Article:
Kelis, Son Little | Park West | Rock, Pop, Etc | Chicago Reader

Kelis, Son Little Recommended Member Picks 18+ Early Warnings (Music) Soundboard Image

When: Mon., June 9, 8 p.m. 2014

Kelis Rogers has passed through several styles in her career—notably hip-hop with the Neptunes and electro-pop crud with—and though she hasn’t fit neatly into any of them, she makes a virtue out of being a square peg. She tries on another sound with her new album, Food (Ninja Tune), produced by TV on the Radio’s Dave Sitek—he brings an indie-rock sensibility to bear as he refracts her sultry R&B melodies through horn-drenched minimal funk and Afrobeat-derived grooves. (The album title fits too: Kelis has become a certified saucier, and she hosts her own show on the Cooking Channel.) On some of the ballads, alas, Kelis’s singing is the only redeeming feature—a cover of Labi Siffre’s “Bless the Telephone” is so flaccid and sentimental it makes Jim Croce sound tough. But that deep, raspy voice is still absolutely singular, and what stands out even more is the powerful sense of self that comes through in Kelis’s lyrics. There’s no bland contentment or raw yearning here—any feeling of satisfaction or longing comes from a position of strength and confidence. The giddy proclamation of love on “Cobbler” peaks with the line “You make me hit notes that I never sing,” answered back with a straight-faced joke from a female chorus: “She never sings / Sings these notes.” On the lullaby-like “Floyd” she treats her independence like something that barely needs mentioning (“Sure, I’m self-sufficient blah blah blah”), and when it comes to love she won’t settle for what merely works—on the drifty, sensual chorus, she sings, “I want to be blown away.” —Peter Margasak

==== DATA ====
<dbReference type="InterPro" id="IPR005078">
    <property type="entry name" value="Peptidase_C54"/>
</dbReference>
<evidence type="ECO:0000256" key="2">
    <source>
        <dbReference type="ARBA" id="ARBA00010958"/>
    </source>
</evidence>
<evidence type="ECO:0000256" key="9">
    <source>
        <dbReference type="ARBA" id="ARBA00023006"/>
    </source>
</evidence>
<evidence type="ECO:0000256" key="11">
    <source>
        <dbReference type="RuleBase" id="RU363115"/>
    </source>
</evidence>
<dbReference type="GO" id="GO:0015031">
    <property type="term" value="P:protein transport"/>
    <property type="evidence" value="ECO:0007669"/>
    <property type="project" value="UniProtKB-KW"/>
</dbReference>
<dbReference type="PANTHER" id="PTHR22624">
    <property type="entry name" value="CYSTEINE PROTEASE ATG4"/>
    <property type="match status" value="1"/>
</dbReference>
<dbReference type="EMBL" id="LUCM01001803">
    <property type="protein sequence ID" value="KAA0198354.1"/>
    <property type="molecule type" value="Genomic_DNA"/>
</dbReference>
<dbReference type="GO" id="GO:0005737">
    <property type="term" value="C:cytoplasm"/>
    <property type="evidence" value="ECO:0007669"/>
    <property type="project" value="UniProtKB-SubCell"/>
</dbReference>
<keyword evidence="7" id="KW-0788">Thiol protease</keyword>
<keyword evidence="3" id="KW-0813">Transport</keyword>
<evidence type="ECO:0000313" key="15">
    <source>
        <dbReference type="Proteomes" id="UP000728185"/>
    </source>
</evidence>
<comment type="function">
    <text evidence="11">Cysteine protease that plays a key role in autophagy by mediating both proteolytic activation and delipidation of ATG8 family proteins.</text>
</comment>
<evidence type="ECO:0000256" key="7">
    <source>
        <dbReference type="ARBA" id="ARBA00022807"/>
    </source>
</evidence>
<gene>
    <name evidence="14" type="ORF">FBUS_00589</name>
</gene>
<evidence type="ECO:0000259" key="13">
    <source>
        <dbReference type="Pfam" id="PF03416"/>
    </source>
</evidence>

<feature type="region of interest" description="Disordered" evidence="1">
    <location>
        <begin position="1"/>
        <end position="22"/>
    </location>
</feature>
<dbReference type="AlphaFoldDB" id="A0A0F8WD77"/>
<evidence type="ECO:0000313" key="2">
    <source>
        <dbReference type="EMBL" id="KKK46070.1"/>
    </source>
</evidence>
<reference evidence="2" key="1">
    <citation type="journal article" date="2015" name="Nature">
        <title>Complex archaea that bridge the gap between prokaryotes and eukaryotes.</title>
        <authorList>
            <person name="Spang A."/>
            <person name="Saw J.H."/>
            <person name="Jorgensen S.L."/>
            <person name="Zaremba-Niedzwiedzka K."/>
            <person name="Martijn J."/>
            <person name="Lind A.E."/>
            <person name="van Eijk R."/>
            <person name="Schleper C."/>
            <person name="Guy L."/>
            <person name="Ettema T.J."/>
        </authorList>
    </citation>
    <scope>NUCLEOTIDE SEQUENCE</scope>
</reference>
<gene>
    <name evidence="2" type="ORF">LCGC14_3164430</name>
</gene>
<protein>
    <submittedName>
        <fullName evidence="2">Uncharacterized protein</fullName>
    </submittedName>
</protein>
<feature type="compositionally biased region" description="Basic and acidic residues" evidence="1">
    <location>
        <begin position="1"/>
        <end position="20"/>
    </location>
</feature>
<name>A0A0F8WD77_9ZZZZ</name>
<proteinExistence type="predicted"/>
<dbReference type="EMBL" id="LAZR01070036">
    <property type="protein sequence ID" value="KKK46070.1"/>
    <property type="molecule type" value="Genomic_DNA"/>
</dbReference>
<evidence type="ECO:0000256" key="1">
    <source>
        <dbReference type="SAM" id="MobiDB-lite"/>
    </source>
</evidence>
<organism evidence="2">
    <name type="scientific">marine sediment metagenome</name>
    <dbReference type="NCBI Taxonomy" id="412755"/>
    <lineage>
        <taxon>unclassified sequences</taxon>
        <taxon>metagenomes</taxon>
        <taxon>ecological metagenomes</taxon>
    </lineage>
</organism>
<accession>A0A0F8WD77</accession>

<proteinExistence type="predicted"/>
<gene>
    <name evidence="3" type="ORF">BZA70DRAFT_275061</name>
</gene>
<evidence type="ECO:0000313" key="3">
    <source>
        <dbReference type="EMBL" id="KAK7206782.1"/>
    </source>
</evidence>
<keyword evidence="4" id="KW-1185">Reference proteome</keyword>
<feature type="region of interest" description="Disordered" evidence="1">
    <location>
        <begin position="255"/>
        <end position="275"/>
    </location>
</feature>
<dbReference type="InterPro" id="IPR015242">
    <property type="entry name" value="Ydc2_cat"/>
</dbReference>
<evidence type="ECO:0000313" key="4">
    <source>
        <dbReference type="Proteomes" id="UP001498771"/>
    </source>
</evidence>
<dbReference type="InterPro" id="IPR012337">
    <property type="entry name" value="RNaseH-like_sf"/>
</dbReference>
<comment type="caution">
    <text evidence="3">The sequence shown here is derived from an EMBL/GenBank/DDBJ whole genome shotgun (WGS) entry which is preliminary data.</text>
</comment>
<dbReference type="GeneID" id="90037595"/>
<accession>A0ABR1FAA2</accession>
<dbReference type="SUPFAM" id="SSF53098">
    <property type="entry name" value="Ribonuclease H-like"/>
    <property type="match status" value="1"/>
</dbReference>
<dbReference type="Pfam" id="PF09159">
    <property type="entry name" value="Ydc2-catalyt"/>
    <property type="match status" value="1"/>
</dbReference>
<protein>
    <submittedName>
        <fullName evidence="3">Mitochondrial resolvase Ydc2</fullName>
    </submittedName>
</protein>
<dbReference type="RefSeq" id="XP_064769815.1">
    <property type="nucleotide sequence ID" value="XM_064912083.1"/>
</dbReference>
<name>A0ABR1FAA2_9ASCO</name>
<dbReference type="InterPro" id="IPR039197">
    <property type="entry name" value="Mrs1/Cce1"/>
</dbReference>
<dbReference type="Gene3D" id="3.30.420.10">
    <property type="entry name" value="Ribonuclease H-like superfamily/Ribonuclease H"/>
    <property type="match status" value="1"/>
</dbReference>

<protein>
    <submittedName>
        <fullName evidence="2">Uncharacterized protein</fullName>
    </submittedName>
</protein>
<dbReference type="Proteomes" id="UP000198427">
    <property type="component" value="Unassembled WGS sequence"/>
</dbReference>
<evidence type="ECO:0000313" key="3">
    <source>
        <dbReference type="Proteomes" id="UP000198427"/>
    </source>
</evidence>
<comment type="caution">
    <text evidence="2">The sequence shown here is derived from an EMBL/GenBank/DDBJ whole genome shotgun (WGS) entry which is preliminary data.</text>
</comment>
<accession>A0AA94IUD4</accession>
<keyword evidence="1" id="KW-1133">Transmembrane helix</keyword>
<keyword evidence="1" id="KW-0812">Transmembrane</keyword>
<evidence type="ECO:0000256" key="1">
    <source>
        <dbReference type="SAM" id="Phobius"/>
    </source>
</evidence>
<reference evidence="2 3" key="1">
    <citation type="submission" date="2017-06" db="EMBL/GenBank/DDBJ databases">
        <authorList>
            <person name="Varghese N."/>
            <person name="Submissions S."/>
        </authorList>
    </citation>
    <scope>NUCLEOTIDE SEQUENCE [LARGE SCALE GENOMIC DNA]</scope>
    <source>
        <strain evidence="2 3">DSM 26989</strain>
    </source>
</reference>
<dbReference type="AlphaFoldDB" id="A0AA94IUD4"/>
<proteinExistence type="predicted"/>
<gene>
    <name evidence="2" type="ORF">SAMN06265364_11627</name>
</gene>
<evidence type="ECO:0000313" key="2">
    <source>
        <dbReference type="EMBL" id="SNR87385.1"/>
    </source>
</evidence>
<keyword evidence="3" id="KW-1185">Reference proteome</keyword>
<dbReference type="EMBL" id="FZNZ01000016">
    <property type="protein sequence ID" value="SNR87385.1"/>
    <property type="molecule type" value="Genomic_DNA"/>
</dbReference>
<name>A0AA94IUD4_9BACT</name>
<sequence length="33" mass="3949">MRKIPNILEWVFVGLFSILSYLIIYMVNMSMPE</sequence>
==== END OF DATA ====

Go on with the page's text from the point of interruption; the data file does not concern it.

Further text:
Price: $20

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